When you find yourself in need of the services provided by a Skilled Nursing Facility for yourself or a loved one, there are some actions you can take to find the facility that offers the best care in your area. A Skilled Nursing Facility offers medically necessary care 24 hours a day. The facility has a staff of physicians, both registered and practitioner nurses, and medical therapists. The personnel at a Skilled Nursing Facility are trained in the care and rehabilitation needs of patients ready to leave a hospital but who have not recovered enough for independent living. You can find your ideal facility by researching and comparing the quality of care offered at local skilled nursing facilities.
Seven Questions to Ask When Comparing Skilled Nursing Facilities
1. Does the Skilled Nursing Facility have the specific medical or rehabilitation services that your recovery needs? A personal physician or hospital discharge worker performs a needs assessment for the type of care needed when in a skilled nursing facility. It is advisable to rule out any facility that does not have those services you need.
2. Does the Skilled Nursing Facility accept your Medicare insurance? Not all skilled nursing facilities are certified Medicare participating providers. The Centers for Medicare & Medicaid Services can provide you with a list of Skilled Nursing Facilities that they have certified for Medicare coverage. It is advisable to rule out any facility that is not Medicare-certified as you can end up being responsible for the entire bill.
3. Can you review the quality of care ratings given to the facility? When you are looking for the best level of care at any facility, ask to review their report ratings from inspections regarding the quality of staffing needs, health measures, and safety standards. Those inspection reports will include the information and formulas used to support the given ratings. A top-level Skilled Nursing Facility will have a 5-star rating. It is advisable to rule out any facility that declines your request to review their inspection reports.
4. What are the costs for the services that you need? When making a Skilled Nursing Facility selection, you want to know what the costs are for both the basic daily care and services that you need and for any extra fee-based services that you may want such as custodial care. Both the basic daily rates and the extra fee-based services can vary from one facility to another with the highest star-rated facilities often charging more. Knowing your financial responsibility with each facility under consideration can help you make an affordable comparison.
5. What is the Medicare coverage for Skilled Nursing Facilities? Medicare Part A helps with care and certain services while in a skilled nursing facility for up to 100 days. There is a sliding scale for out-of-pocket costs to the patient after the first 20 days. From days 21 through 100, the patient will be responsible for applicable co-insurance payments or personal payments. After day 100 the patient will be responsible for the full cost of treatments. The total amount that a patient is responsible for depends on the basic rates and fee-based services charged at the selected facility. Be sure to ask for a breakdown of all rates and fees so that your final facility selection takes into consideration your ability to pay those expenses not covered or allowed within your Medicare benefits. It is advisable to talk with the facility’s billing office to arrange for a payment plan if the final patient bill cannot be paid-in-full immediately.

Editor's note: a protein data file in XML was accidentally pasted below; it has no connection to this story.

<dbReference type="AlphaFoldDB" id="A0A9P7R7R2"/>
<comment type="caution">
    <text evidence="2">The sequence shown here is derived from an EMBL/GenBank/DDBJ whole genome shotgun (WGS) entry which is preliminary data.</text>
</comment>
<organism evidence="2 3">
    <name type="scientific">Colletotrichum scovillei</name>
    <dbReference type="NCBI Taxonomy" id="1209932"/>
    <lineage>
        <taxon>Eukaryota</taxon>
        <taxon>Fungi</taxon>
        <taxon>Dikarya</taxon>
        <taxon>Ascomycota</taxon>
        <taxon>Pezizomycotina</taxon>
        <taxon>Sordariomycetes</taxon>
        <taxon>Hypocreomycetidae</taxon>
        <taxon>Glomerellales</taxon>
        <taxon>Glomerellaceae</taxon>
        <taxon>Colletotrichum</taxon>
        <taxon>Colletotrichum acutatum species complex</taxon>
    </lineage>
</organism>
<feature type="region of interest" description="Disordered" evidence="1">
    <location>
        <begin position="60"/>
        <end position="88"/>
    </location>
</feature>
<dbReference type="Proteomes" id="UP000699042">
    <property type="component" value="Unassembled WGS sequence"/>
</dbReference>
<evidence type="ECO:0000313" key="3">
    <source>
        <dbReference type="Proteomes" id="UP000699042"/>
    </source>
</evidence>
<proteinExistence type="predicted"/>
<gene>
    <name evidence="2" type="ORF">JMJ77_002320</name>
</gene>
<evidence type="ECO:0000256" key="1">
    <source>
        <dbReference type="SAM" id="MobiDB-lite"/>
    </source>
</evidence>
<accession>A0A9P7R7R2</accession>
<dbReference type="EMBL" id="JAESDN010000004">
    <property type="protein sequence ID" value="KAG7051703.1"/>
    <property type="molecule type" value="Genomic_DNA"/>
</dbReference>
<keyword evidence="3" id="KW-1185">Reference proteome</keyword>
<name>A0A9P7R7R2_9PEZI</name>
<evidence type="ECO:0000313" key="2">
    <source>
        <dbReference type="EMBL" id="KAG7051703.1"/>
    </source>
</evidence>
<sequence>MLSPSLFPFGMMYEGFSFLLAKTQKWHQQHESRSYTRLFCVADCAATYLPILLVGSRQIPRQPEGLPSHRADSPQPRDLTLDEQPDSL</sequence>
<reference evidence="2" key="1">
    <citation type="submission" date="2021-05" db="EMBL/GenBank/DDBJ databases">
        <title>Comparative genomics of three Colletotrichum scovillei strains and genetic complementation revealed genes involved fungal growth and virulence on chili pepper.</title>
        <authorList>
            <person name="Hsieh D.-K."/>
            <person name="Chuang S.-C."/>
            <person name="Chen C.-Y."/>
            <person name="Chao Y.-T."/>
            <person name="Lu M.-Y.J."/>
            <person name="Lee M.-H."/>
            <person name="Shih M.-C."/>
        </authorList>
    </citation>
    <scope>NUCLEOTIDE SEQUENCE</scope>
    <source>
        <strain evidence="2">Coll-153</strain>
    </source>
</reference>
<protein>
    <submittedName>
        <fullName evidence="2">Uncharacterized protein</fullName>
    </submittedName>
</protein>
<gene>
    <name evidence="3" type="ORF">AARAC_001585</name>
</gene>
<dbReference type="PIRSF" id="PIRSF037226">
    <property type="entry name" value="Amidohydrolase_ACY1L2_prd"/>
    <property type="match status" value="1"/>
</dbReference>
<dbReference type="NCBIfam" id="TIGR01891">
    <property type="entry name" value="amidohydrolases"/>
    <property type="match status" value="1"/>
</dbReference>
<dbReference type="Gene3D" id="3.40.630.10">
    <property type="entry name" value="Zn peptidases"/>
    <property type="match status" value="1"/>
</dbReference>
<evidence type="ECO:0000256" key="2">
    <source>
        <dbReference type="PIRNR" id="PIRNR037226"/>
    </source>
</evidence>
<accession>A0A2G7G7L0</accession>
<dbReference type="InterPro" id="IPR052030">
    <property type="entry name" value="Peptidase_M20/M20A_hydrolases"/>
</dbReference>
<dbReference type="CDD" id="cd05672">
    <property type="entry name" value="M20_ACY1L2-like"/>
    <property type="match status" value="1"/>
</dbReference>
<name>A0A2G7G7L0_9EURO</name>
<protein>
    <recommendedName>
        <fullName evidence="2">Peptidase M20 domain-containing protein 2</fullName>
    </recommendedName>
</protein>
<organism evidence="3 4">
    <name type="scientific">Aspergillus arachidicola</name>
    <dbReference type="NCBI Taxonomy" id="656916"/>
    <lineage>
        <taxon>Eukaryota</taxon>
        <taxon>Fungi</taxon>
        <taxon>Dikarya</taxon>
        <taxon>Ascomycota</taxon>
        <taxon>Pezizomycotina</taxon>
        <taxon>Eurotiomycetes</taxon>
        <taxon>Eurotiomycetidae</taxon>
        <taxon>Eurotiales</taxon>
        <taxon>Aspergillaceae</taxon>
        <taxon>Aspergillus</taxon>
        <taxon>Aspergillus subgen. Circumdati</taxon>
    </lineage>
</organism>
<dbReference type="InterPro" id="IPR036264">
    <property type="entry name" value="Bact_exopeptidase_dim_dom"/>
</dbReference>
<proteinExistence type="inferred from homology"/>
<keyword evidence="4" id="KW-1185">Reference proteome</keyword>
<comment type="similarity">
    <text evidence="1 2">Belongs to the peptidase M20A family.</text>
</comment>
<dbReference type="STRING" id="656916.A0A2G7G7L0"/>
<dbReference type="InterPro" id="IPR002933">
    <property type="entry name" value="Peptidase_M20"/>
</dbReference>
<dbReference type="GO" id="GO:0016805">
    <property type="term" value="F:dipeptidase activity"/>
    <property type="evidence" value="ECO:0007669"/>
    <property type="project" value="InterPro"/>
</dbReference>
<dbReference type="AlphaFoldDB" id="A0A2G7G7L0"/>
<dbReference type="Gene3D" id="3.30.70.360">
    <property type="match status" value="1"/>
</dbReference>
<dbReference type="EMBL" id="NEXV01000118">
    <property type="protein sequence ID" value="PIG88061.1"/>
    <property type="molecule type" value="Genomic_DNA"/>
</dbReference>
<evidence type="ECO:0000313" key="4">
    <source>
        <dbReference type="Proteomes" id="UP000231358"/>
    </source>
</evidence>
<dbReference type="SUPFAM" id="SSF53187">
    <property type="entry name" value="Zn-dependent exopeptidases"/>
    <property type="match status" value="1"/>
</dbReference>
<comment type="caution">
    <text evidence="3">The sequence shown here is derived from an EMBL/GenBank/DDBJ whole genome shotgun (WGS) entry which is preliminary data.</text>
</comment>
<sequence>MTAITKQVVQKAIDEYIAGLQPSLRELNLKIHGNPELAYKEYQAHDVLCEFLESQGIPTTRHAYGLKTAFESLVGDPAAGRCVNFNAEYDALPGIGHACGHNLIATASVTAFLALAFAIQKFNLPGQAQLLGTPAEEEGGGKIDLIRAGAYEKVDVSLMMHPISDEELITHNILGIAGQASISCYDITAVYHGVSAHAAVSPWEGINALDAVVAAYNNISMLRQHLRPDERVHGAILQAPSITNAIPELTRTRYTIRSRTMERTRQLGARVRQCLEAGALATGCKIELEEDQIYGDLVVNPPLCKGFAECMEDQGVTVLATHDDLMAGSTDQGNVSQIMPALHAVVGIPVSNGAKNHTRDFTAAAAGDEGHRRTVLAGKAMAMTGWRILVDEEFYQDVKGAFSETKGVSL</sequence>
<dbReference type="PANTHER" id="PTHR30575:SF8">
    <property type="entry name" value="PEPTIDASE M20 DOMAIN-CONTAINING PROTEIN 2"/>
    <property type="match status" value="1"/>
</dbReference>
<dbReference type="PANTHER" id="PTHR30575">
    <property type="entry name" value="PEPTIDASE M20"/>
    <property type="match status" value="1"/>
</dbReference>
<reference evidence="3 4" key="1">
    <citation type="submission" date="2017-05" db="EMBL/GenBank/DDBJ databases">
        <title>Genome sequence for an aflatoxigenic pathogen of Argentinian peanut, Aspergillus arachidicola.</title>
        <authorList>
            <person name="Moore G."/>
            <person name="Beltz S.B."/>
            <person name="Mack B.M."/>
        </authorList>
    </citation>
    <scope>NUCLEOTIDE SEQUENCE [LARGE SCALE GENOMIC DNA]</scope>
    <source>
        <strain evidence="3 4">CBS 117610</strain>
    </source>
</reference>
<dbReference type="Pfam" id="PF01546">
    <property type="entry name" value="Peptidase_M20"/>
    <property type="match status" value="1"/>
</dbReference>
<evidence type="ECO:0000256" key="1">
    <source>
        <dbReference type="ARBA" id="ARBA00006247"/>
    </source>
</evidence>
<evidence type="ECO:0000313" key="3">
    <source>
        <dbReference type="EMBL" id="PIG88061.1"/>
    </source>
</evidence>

6. What is the difference between skilled nursing vs. custodial care services? While both services are available in a Skilled Nursing Facility, the major difference in skilled nursing vs. custodial care is what type of care is being provided. Skilled nursing requires the provider to be a licensed medical professional or a skilled medical specialist. Custodial care is services safely performed by non-licensed caregivers. Another major difference in skilled nursing vs. custodial care is the Medicare helps with skilled nursing care and does not help with custodial care. Payment for custodial care is the responsibility of the patient.
7. Can you make an on-site visit to the facility before making a final decision? After you have made a list of those skilled nursing facilities that meet all of your requirements, ask each one for an on-site visit to make a personal evaluation. When you tour a facility, you can meet with staff personnel, view the patients’ rooms, see how well equipped the therapy treatment rooms are, ask questions about meal service and special dietary needs, view the overall cleanliness of the facility, and see what extra services are available. It is recommended that only those facilities that have given you a positive impression be on your list for a final decision.
When you need the services of a Skilled Nursing Facility it is best to know all that you can about the treatments being offered, what the estimated total costs are, if the skilled nursing facility is Medicare-certified, and if the facility allows for a payment plan for expenses that are not covered by insurance. Don’t hesitate to ask all the questions that are on your mind. Just remember that recovering your health and your ability to care for yourself when you leave the facility is the ultimate goal for both the Skilled Nursing Facility staff, so do take advantage of all their skills and treatments.